Lions lament loss of brutal Test match

A stunning final minute penalty goal by Morne Steyn nailed the Lions and sealed the Test series in Pretoria.

But the Lions coaching management made only thinly disguised attempts to mask their belief that it was an incident in the opening minute of the match that was the crucial act in a brutal, rip-roaring Test match of fearsome physicality.

Springbok flanker Schalk Burger got away with only a yellow card for attacking the eyes of Lions wing Luke Fitzgerald straight from the kick off. Clearly, French referee Christophe Berdos bottled it. The Springboks should have played the entire Test with 14 men.

Lions coach Ian McGeechan admitted “We haven’t had the rub of the green in some of the decisions in both Tests, last week or this week. But whatever the reason, you have just got to accept it. It is not something that can be changed.

“But we could have been leaving here with two wins under our belts. Certainly, the two performances the players put in were very impressive.

“Nobody gave us a hope on this tour. But we have been incredibly competitive and have been winners in a lot of respects.”

McGeechan insisted there was no need for the Lions to cite Burger. Having heard the conversation between the referee and New Zealand touch judge Bryce Lawrence who is alleged to have said “It should be AT LEAST (my italics) a yellow card”, McGeechan was sure the citing officer would now act.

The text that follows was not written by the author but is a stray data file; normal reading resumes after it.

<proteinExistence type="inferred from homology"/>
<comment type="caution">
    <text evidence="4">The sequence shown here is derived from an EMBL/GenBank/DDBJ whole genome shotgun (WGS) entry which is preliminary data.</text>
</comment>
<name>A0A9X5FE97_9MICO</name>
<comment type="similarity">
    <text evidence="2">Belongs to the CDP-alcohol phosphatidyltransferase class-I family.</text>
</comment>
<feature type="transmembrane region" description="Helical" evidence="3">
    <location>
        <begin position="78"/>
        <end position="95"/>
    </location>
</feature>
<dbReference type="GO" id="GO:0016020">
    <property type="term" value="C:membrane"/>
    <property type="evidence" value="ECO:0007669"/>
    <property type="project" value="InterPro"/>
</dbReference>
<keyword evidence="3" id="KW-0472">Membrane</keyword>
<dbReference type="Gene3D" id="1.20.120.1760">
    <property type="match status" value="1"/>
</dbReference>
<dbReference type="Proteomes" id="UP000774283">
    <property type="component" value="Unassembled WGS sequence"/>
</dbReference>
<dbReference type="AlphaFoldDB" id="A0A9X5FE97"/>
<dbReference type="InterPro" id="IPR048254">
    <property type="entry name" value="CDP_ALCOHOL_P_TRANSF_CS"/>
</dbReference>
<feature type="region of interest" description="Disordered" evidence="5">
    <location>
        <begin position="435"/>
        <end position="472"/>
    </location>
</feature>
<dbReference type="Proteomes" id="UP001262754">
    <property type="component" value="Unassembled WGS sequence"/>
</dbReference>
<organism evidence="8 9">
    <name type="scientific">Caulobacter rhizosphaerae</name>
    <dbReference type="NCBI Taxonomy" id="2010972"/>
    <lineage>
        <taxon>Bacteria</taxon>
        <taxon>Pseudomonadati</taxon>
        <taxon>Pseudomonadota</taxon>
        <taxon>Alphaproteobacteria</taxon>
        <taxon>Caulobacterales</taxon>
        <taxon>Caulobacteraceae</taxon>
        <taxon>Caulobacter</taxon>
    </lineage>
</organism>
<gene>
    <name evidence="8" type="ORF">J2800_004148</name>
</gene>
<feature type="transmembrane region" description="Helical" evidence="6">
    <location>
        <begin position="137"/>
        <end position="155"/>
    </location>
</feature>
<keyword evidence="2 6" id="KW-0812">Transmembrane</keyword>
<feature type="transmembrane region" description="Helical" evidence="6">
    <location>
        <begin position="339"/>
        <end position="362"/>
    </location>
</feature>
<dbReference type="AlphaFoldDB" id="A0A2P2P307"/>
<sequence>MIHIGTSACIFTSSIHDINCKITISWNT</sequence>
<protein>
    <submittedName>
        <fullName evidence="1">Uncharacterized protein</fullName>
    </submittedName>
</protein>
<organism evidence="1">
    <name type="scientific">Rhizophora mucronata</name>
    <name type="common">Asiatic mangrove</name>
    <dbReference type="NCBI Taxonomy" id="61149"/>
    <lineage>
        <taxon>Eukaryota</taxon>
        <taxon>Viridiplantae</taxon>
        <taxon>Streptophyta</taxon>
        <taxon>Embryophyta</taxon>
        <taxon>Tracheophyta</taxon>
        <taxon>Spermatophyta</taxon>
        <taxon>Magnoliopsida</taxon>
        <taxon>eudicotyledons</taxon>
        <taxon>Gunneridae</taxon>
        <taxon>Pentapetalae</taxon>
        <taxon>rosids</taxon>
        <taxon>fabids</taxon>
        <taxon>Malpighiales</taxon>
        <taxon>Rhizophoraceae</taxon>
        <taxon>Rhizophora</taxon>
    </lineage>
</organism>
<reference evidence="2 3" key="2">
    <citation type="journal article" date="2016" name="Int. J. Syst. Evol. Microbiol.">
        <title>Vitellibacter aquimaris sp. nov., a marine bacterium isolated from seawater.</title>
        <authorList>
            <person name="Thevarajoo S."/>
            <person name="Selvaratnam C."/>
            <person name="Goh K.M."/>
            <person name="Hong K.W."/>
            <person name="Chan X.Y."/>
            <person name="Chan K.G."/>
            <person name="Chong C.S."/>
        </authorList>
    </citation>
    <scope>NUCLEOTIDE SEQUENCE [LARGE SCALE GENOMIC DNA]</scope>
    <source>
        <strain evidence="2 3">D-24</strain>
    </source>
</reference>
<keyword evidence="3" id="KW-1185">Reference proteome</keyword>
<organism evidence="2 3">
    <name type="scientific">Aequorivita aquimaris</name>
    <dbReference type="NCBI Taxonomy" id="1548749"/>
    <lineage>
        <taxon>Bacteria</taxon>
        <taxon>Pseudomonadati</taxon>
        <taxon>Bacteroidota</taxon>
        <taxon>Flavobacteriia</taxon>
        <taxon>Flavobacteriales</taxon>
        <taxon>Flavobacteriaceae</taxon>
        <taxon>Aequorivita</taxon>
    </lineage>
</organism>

The Lions coach also bemoaned the injuries which proved so disruptive to the team. Both props departed, in the 46th minute, and later the Lions’ star centres Brian O’Driscoll and Jamie Roberts were also forced off. Crucially, this revealed the thin layer of real talent in this squad and the reserves were just not up to it, as Ronan O’Gara’s ill-starred late contribution showed.

“Until the injuries we were playing a lot of good rugby again” said McGeechan. “But it is disappointing we have given South Africa another opportunity they probably should not have had.”

Captain Paul O’Connell spoke of his quiet pride at the performance of his men. For 50 minutes, they had the world champions all over the place, wobbling like a blancmange. But they couldn’t quite finish it off. O’Connell called it “a big opportunity lost.

“I am very proud of the effort. It is a big challenge….the Lions coming together as a team. As teams around the world get more and more professional it gets harder for the Lions. It takes a lot of open mindedness and a lot of hard work to do that.

“We have been unlucky. We made a few mistakes at times but I am incredibly proud of the lads not just in the Test matches but in the effort getting us here.”

McGeechan echoed such sentiments, adding “I am very proud of the players, they don’t deserve to be 2-down in the Test series. There were some tremendous performances out there today.

“The injuries disrupted us in the second half but you have got to get on with that. You hope to keep a tempo and continuity but unfortunately we didn’t.”